In the coming days and weeks, we will witness the media around us -- from pundits on cable TV to people tweeting their opinions in 140-character nibbles -- give their two cents' about why someone went into an Aurora, Colo., movie theater early this morning and shot up the place, killing 12 and wounding 59 (at last count).
Heck, some of that has started already. Some have blamed the easy access to guns. One reporter this morning tried to ascribe a political motive, which he later retracted. One idiot congressman argued that the shooting happened because of "the ongoing attacks on Judeo-Christian beliefs" in the country.
As a movie critic, The Cricket will stay away from those arguments. But there is another argument that should be stopped before it gets too far along.
Batman did not kill these people.
More specifically, a movie did not kill these people.
Anyone who would be inspired to commit such a heinous act, to fire weapons into a group of strangers in a public setting, has something sick and twisted inside of them. The movies didn't put it there, nor did the movies draw it out.
As The New Yorker's Anthony Lane pointed out this morning, we've been down this road before. Travis Bickle didn't shoot President Reagan; John Hinckley did. Videogames did not shoot the students at Columbine High School; Eric Harris and Dylan Klebold did.
"What holds true then remains the case today: no film makes you kill," Lane wrote. "Having a mind to kill, at least in any systematic fashion, means that your mind is ready-warped; that the warping may well have started long before, perhaps in childhood; and that you may perhaps seek out, or be drawn to, areas of sensation -- notably those entailing sex or violence -- which can encourage, inflame, or accelerate the warping."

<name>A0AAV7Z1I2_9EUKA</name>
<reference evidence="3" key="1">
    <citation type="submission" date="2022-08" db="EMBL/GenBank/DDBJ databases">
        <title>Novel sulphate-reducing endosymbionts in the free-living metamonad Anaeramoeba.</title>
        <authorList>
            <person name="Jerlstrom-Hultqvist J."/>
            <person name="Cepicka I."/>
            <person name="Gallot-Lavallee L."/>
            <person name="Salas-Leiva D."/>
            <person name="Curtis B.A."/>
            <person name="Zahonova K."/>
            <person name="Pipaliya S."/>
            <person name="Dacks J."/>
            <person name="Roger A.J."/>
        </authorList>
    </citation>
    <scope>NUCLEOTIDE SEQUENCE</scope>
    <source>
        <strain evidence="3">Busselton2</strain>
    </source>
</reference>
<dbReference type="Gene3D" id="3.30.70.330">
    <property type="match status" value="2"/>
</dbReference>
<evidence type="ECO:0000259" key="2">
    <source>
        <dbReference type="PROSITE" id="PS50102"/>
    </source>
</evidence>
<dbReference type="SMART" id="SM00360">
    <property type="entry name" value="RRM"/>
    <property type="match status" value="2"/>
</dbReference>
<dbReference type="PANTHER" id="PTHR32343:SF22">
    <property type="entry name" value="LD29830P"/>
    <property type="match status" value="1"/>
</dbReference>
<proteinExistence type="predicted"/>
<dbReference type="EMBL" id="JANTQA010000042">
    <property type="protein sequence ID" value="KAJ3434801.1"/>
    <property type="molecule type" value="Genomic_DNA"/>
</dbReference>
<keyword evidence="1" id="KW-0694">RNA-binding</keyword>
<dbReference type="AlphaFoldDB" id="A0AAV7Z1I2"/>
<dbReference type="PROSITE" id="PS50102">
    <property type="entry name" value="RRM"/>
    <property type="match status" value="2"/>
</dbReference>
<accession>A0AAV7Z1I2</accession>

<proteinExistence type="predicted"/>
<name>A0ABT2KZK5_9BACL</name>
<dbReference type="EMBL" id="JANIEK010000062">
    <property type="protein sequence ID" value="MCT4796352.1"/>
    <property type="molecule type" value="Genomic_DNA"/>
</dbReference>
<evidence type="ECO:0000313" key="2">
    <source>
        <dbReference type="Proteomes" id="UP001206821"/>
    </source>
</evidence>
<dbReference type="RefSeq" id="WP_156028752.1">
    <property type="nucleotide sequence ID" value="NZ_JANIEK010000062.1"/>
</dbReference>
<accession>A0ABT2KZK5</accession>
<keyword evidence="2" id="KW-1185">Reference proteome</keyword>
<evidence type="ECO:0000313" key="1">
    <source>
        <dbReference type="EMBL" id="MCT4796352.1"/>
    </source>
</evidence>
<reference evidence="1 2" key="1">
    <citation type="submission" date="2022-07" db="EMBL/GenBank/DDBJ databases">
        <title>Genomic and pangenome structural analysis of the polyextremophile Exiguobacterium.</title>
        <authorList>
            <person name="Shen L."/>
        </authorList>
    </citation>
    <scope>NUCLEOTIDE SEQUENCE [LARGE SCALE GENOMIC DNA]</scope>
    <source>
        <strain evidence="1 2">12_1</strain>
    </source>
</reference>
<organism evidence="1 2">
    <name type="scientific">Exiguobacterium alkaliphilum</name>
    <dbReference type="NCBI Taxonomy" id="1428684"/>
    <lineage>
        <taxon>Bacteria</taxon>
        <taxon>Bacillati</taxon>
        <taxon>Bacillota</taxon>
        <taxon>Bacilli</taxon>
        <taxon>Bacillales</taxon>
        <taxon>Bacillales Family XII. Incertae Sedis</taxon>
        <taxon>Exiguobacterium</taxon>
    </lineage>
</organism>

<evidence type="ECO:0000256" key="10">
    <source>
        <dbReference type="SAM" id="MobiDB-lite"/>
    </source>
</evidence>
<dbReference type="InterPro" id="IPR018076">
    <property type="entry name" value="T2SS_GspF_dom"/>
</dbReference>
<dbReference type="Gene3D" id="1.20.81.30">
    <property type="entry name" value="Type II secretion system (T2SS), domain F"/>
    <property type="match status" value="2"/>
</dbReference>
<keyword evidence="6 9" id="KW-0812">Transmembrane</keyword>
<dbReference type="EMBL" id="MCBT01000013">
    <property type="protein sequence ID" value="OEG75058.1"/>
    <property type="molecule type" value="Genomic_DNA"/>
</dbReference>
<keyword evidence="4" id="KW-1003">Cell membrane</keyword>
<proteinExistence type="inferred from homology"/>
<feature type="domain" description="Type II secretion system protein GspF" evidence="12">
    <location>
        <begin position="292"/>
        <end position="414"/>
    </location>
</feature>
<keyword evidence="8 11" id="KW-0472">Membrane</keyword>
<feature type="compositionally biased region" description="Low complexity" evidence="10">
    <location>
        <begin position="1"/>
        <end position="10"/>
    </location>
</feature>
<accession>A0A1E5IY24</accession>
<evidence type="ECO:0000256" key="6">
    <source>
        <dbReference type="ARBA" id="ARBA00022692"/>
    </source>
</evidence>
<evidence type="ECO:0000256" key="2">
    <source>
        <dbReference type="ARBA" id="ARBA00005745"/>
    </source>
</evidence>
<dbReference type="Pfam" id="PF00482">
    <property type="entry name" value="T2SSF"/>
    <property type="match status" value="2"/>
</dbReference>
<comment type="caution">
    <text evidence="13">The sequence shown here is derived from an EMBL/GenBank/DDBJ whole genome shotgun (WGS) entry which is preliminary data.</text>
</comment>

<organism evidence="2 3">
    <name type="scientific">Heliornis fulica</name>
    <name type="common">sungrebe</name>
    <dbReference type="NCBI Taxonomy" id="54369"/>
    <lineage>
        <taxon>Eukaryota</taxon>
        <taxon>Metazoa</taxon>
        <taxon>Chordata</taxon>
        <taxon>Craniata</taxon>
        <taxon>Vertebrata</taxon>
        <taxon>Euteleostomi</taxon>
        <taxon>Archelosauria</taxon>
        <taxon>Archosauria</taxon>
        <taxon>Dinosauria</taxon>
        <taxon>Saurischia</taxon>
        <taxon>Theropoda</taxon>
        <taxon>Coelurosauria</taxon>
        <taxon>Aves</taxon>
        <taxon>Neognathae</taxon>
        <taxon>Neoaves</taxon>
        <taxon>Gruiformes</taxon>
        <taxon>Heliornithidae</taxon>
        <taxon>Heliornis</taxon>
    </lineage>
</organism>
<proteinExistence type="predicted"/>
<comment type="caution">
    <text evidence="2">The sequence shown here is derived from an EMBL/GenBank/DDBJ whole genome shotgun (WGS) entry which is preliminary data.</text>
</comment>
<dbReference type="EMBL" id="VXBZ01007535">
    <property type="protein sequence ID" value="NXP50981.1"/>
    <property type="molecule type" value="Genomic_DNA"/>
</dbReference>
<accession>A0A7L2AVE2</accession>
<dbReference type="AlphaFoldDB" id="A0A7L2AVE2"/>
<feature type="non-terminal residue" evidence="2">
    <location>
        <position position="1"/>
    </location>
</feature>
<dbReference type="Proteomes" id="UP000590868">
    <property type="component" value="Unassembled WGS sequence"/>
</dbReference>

Dana Stevens, writing in Slate earlier today, isn't so sure there isn't a connection between the crime and the venue.
"I can’t get away from the fact that this act of violence took place -- with, from the look of it, considerable advance planning -- at an opening-night midnight showing of 'The Dark Knight Rises,' a movie that (like the rest of the trilogy it concludes) envisions modernity as a lawless dystopia where just such a thing might happen," Stevens said, noting that one of the film's centerpiece scenes (seen in the first trailers, so there's no spoiler here) involves the villain blowing a packed football stadium to kingdom come.
Sorry, that won't fly. The suspect accused of killing these people wasn't reading the reviews of "The Dark Knight Rises," but the projected audience size. He was looking for the biggest arena possible for his horrible and attention-getting crime -- so why not the most-anticipated movie of the summer?
In reaction to this morning's shooting, theaters everywhere -- including in Utah, as the Tribune's Vince Horiuchi reports -- will enhance their security measures this weekend. That move is meant to allay fears of moviegoers, that the place they go for escape will remain a refuge from the cares of the outside world.